Martha scans the scene with binoculars; later, we do encounter a band of settlers with intimidating sheep dogs.

In addition to watching the school run, binoculars were helpful for both finding our way across a strange landscape and for watching for settlers. Last year our team donated a pair of binoculars to Omar’s family so they could keep watch for bands of “raiders” or settlers who get drunk on the high holidays and set out for remote Bedouin camps to cause serious damage and injuries. Examples of damage include poisened wells, damaged generators, rat poison scattered where the sheep graze, and threats of injury to the Bedouins/

On our walk back from Tuba to the village of At Tawani, we did encounter a few settlers grazing goats and sheep. It was a tense moment as we tried to walk past at a distance without incident. The settlers yelled at us and their dogs came to check out the situation. Thank goodness the dogs didn’t seem particularly aggressive that day—maybe it was the heat! It seems that settlers view anyone passing in proximity as due “provocation” to violence.

At the end of March, five settlers using pepper spray attached two Palestinians in this area. The Israeli police were called who then arrested one of the Palestinians, detaining him for a week saying he had attached a settler security man. The Palestinian went to the Israeli court where he was fined nearly $900 to be released.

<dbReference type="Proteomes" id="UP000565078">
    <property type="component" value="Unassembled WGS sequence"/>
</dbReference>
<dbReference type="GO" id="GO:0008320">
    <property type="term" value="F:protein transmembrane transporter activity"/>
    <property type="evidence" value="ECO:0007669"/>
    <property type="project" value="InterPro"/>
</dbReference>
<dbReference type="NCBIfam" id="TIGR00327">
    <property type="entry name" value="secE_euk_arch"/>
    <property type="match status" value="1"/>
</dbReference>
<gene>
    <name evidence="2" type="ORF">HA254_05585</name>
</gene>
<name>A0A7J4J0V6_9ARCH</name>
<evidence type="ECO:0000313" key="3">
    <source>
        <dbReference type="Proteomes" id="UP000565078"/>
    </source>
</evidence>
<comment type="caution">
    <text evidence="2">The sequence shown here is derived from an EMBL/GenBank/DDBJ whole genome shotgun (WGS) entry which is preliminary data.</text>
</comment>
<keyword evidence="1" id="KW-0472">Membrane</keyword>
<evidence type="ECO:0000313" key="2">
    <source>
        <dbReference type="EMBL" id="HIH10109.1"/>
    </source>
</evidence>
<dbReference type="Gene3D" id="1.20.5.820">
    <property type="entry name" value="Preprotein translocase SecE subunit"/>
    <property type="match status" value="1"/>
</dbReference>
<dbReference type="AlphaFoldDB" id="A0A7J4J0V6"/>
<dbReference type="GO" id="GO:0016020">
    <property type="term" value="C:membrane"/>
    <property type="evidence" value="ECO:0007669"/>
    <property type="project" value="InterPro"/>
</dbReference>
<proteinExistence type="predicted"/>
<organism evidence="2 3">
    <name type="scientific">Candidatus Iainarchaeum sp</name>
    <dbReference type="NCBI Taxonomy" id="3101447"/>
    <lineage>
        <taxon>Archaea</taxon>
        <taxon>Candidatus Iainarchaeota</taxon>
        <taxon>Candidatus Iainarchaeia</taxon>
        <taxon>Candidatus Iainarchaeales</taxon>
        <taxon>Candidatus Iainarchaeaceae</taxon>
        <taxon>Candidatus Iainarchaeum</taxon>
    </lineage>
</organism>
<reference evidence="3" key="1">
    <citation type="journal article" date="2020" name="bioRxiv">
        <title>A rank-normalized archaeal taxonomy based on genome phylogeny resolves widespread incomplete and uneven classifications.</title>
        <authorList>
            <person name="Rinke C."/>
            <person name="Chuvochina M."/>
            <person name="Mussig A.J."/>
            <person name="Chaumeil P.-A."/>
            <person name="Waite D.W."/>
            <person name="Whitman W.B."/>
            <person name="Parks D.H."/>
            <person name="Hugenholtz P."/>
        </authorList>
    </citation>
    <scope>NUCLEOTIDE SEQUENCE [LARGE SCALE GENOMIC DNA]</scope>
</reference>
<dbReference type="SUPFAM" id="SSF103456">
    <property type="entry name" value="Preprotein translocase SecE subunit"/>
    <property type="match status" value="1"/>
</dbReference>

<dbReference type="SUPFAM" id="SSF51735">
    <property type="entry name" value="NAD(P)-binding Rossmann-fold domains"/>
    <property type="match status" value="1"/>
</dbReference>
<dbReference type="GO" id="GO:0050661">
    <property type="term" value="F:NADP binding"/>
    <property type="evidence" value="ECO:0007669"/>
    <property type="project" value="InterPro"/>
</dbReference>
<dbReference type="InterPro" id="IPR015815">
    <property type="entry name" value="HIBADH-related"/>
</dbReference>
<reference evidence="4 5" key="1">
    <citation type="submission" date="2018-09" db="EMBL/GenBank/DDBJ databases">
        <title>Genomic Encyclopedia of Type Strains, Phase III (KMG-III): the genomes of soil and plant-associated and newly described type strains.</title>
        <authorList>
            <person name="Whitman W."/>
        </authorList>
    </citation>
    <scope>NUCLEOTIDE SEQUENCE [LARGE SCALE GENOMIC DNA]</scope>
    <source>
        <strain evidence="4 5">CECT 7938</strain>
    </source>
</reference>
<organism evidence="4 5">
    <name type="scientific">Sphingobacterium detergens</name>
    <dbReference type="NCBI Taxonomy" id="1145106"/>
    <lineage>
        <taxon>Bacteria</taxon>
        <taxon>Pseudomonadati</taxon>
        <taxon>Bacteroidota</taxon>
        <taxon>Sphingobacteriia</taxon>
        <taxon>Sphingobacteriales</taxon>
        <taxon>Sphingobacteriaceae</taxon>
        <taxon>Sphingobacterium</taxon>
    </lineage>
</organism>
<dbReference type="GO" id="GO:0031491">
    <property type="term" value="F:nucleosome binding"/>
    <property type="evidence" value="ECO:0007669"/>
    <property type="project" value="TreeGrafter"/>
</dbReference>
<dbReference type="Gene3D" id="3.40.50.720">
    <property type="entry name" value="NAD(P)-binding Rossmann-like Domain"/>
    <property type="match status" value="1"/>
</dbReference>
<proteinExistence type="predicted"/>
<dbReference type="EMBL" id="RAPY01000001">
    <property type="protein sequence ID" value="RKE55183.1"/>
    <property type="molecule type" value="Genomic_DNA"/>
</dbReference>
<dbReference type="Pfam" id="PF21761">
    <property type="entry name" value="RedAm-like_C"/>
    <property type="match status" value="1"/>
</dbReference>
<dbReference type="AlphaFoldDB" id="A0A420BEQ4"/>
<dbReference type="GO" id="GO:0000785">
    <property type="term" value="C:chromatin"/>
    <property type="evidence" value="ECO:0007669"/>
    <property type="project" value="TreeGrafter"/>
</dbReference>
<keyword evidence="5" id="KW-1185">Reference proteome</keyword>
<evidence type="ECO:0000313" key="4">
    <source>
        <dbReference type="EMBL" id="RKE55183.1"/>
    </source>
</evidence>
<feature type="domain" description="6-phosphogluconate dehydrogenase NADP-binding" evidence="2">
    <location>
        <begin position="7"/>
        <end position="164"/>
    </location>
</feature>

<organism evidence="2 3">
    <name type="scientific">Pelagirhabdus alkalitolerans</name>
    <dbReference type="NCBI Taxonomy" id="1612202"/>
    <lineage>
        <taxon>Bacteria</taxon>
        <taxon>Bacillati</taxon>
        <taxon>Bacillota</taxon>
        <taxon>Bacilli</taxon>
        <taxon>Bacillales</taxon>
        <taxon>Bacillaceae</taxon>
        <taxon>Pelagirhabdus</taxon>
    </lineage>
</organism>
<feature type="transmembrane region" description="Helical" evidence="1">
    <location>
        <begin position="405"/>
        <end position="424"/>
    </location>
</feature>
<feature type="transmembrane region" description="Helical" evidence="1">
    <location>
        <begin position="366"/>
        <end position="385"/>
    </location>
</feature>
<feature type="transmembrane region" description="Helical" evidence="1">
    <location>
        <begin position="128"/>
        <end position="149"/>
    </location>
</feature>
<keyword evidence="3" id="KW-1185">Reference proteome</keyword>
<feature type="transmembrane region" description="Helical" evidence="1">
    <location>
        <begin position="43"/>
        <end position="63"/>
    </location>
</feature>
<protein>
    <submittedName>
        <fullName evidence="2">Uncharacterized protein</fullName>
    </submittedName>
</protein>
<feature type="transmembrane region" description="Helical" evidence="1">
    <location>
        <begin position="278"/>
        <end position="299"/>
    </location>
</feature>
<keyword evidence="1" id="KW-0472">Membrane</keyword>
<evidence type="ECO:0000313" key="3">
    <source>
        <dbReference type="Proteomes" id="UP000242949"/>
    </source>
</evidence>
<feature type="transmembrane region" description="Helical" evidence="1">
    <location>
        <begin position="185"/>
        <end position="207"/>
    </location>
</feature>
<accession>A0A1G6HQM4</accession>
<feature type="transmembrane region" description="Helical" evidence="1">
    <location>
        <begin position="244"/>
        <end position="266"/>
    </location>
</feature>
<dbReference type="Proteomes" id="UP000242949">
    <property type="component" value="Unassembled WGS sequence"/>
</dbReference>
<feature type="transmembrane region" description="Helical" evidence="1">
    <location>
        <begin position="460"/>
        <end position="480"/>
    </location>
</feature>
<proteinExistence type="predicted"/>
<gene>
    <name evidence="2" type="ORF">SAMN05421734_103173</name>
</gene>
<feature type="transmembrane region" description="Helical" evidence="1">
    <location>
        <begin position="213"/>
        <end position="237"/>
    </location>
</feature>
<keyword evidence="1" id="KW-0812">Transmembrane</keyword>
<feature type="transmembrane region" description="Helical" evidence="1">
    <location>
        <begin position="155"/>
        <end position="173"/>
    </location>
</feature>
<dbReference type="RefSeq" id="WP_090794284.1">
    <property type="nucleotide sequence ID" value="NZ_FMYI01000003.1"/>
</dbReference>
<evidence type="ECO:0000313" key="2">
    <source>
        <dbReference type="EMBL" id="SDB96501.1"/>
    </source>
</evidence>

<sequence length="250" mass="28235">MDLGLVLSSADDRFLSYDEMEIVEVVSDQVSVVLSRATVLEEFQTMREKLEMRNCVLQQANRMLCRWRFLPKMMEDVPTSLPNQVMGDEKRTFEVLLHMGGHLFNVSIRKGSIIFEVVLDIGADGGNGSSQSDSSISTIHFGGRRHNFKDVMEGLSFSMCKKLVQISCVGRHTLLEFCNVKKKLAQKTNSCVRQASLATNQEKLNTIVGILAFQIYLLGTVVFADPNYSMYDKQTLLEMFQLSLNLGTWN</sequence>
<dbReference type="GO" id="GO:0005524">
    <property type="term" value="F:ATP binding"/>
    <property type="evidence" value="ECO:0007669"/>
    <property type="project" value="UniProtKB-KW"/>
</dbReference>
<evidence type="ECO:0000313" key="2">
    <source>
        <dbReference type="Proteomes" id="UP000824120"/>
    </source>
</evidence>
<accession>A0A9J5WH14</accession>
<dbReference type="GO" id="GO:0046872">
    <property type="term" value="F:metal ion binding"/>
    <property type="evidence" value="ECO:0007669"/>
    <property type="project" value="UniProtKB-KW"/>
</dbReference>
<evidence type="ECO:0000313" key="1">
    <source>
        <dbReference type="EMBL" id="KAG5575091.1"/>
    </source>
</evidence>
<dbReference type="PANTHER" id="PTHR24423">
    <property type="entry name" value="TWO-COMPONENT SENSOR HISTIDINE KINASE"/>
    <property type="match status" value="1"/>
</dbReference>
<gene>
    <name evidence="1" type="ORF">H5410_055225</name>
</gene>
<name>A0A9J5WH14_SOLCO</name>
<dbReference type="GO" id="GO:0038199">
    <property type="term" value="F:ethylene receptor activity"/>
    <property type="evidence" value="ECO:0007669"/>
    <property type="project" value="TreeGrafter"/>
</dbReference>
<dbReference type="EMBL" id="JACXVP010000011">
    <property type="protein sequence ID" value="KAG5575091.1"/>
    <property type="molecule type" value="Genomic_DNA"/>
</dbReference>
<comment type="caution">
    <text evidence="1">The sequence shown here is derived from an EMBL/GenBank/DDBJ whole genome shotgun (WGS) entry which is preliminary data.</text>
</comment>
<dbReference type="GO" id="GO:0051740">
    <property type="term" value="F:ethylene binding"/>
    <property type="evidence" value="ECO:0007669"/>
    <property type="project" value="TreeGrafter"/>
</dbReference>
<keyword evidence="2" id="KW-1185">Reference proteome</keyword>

After spending the night with the Bedouins, doing school partol in the morning, hiking back to the village, and encountering several settlers on the way (fortuitously, this was filmed from the higher ridge by CPT), we spent the rest of this visit in the South talking to Hafez. Hafez is the community organizer for the region, living in the village of At-Tawani. On the morning we were there, locals were just starting to rebuild a house demolished four years earlier. It’s a risky business—they’re building on a plot a few yards away so as not to build the new house in the same “condemned” spot as the old—because the military could come and demolish the new building any day… with or without a court order.